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    Swish it in a clean bucket of clear water, if nothing comes out (dirt) shake it out, put it in a warm place to dry, or a plastic container with dessicant.

    Rem-Oil it and function test it. Probably good to go.
     
  13. VinnieD

    VinnieD

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    You sir speak some manner of gibberish. While you speak words I recognize such as CLP and "Too much" you compose them together in a pattern I do not recognize.
     
  14. JAS104

    JAS104 NRA Life Member

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    :) Or just pour it into a bucket and dunk the revolver. Whichever floats your boat! lol
    Or Hopps #9... love that stuff
     
  15. Jason D

    Jason D INFRINGED Silver Member Millennium Member

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    If you pry the side plate off from a S&W you can and probably will work up burs on it. I have seen several otherwise nice guns that I passed on because some dink wasn't smart enough to remove the side plate correctly.

    To remove the side plate you just need to brace the gun/frame on a bench block or mat, and tap the frame a few times with a nylon mallet. The plate will pop right off with no damage.

    Any revolver or weapon for that matter that gets dunked needs to be taken apart and cleaned.

    A S&W internals come out in several components. Trigger, hammer, rebound slide, and rebound spring. You probably wouldn't need to go much farther than that. It's easy to strip one and easy to put back together.
     
  16. fastbolt

    fastbolt

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    If a revolver (or pistol) gets submerged in water (whether standing or moving), it should be disassembled, cleaned, inspected and properly lubricated.

    If someone isn't knowledgeable and experienced in how to disassemble & reassemble a S&W revolver, they really should take it to a licensed gunsmith (or a S&W revolver armorer, if you know one).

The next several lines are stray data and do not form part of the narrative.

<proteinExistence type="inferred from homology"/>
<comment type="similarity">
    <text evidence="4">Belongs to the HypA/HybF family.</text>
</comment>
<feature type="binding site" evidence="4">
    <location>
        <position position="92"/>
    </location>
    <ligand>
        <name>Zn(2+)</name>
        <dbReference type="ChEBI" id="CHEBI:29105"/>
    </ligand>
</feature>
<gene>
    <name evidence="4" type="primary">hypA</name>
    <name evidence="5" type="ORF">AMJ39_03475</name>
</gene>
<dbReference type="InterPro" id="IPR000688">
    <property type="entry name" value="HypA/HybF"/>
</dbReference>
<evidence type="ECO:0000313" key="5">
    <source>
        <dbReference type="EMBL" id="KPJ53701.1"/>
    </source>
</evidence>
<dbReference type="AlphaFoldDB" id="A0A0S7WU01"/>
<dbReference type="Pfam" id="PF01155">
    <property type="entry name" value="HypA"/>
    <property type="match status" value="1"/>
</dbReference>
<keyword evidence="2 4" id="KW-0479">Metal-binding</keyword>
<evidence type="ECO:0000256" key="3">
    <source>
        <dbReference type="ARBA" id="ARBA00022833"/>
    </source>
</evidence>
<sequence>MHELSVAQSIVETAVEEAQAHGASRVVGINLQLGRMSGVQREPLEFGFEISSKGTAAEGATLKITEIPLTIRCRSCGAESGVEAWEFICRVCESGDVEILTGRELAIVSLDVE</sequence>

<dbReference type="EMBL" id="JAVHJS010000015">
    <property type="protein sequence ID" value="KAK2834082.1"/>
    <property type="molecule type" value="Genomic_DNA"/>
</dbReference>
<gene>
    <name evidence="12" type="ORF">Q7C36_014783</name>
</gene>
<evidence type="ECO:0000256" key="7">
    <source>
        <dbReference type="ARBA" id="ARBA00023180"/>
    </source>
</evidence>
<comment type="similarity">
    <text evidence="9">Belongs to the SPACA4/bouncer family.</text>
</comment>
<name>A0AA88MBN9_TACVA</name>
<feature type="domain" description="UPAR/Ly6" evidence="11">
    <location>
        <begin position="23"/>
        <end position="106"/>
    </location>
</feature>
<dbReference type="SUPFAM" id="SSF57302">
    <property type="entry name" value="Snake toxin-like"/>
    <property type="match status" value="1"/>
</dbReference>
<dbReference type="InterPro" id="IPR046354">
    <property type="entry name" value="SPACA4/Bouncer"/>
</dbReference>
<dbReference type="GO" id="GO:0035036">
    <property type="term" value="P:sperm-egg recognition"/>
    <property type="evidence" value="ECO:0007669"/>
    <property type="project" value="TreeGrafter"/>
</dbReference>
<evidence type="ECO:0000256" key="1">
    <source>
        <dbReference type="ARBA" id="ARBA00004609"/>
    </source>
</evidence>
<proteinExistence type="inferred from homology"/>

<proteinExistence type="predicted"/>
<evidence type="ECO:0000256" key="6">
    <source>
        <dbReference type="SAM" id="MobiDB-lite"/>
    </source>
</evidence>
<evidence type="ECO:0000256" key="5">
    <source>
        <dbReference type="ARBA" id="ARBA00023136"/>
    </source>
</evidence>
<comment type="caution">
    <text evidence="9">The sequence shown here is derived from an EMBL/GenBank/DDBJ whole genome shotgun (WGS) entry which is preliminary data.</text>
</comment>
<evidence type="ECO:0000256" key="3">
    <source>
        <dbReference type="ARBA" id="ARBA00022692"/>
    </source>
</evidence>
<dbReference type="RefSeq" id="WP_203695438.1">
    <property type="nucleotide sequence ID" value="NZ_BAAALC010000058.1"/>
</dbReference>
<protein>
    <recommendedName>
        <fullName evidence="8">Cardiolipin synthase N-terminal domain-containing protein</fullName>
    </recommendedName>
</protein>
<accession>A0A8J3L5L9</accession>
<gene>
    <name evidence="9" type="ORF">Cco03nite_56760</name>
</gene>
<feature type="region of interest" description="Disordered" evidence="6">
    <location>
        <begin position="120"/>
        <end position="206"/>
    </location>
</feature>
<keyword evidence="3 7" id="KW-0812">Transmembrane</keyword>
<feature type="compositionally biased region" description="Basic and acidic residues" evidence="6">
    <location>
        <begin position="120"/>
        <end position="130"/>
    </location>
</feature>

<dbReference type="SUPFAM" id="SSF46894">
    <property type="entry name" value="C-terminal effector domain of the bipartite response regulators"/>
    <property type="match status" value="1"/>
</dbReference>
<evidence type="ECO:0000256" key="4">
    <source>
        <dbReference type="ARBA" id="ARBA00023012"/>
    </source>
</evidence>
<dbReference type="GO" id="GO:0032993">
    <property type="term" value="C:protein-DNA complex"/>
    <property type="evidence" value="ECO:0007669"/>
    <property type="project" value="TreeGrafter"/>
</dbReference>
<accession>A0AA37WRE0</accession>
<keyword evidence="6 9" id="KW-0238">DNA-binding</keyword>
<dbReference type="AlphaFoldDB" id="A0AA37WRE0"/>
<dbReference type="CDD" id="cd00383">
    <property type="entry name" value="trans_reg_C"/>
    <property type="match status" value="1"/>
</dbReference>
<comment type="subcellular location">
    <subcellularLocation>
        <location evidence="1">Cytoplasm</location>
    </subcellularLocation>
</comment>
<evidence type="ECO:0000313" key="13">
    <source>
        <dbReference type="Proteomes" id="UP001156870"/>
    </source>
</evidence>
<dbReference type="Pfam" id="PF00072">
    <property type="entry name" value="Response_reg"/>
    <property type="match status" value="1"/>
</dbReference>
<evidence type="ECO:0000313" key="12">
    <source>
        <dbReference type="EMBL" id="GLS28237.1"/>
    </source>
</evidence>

NEVER try to pry a sideplate from a S&W revolver. :faint:

    A sideplate can be loosened and removed by holding the revolver in the palm of one hand (sans grip stocks) and using a plastic mallet on the grip frame below the sideplate. I've even used the plastic handle of a screwdriver as a "plastic mallet". It's important not to let the sideplate come loose and skitter along the rest of the frame (damaging the finish or creating a burr on the sideplate).

    It's just as important to know how to properly reinstall and tighten down the sideplate without damaging it, too.

    Why not just take it to a gunsmith and have it properly disassembled & cleaned?

    Someone once brought me an issued 4006 that had been submerged in salt water ... about a year prior. The issued user apparently thought that just cleaning it (field-stripping) would take care of it having been submerged. :upeyes: After a thorough cleaning I had to replace some of the springs due to corrosion.

    Drenching an assembled revolver in oil, solvent, CLP, WD-40, etc may help displace water to some extent, and maybe even some particulate debris or other contaminants, but it may also create a situation where an excessive amount of whatever liquid is used may remain trapped in the frame, and that may lend itself to other functioning problems at some point in the future.

    Just my thoughts.
     
    Last edited: Jun 29, 2012